The next morning, Isla wakes up for the second time to the sound of the door opening.
“Hey,” Lucian says. “I’m back. Did you sleep okay?”
Isla thinks about nightmares of witches and glowing red eyes in the dark. “It was fine,” she says. “Did you learn anything?”
“Sure did,” Lucian says as she puts a small package down on the dresser. “There’s been some weird stuff going on further down the coast. A haunted forest or something, which seems like a good place to start looking for your memories.” She picks the lantern up off of the dresser and stares at it. “Where’d you put Sol?”
“Sol?” Isla asks. She takes a second to remember, then says, “Oh! Oh, right!”
She takes Solanus out of the jar.
“–thirty-three bottles of rum, take one down, pass it around–“
“Sol, I will sell you to a creepy old man if you don’t shut up,” Lucian says.
Solanus stops singing. “Lucy! Lucy, my favorite! My only friend in this cruel world! You’re back! I missed you so much!” She makes an exaggerated sobbing noise. “Isla was such a villain, she trapped me in this bracelet and then hid me away all night so I couldn’t even call for help! You have to do something about her!”
“And good morning to you, too,” Lucian says. “Why was Sol in the jar?”
Isla holds up her hands. “She was making it hard to sleep.”
Lucian sighs. “Yeah, that sounds about right. Good job on not putting her in the knife.”
“Lucy! Lucy, how could you! We’ve been friends for three years! All of the trials and tribulations we’ve been through together, do they mean nothing to you?”
“I’ve been friends with Isla for five years, if we’re judging on that metric,” Lucian says. “If you don’t shut up for once in your life, I’ll put you back in the jar.” She unwraps the package on the dresser and holds it out to Isla. “Here, I got you some food. Fish and vegetables over rice. Eat and we can go.”
Isla eats quickly. While she eats, Lucian packs their things up again.
“I bought a map last night,” Lucian says. “We’ll have to travel inland a bit before we can head back out to the coast to the haunted forest. Once we get there, we’ll have to look around and see where your memories actually are.”
“What are we looking for?” Isla asks as she finishes her food. “What do my memories actually look like?”
Lucian shrugs and slings her bag over her shoulder. “It depends. If your memories are floating around, they look kind of wispy. If they’re in something, it usually makes them glow. If they’re in a person, well, that person will probably try to kill us, which is mostly a you problem.”
“People are going to kill us?” Isla asks, feeling less confident about this situation with every passing moment.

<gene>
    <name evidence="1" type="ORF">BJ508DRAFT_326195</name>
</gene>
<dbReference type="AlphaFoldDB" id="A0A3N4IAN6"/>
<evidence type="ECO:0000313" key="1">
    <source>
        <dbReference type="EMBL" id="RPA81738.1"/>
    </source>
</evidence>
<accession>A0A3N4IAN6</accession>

“They’ll usually try to kill me because I look like an abomination,” Lucian says. “Which is lucky because I’m very hard to kill. Or they’ll try to kill Sol if they have to listen to her talk, but that has more to do with Sol than your memories.”
“Some people don’t understand my charms,” Solanus says.
“And thank goodness for that,” Lucian says dryly. “My point is, you shouldn’t worry too much about people trying to kill us.”
“Uh,” Isla says.
“If you’re going to worry about anything, you should worry more about demons,” Lucian says. “Come on, let’s go.”
Isla sputters. She knows Lucian already mentioned them, but she didn’t think she’d have to deal with demons right now. She’s not ready for that. “Are we really going to run into demons? I thought we weren’t going to go after the witch until we find all my memories!”
“There’s more than one witch out there,” Lucian says. “And sometimes demons can cross planes on their own, especially if your memories are involved.” She shrugs. “I don’t think we’ll actually run into any of that today, but if we’re unlucky, your memories might open up a rift and we’ll have to deal with some demons. Which is to say, banishing them, not making deals with them.”
“Considering we all kind of made deals with a witch, it’s worth clarifying,” Solanus says.
Isla takes a deep breath. It’s going to be a long day.
Lucian leads them out of town, through the west gates. The weather is calm, and the air is comfortably warm. Grasslands and trees are spread out before them, with spring-blooming wildflowers peppered all alongside the roadside.
“So what do you know about this, uh, haunted forest?” Isla asks. “Did anyone say anything about it?”
“Well, for starters, it’s haunted,” Lucian says.
“Thanks, Lucy. We probably couldn’t have figured that one out ourselves,” Solanus says from around Lucian’s wrist. “The next thing you’re going to tell us is that it’s,”–she makes an exaggerated gasping sound–“a forest!”
“Sol, don’t make me melt you down,” Lucian says. “As I was about to say, it turns out that the town we were just in is pretty new. The old one used to be some kilometers further down the coast until it got destroyed by a huge storm about twenty years ago.”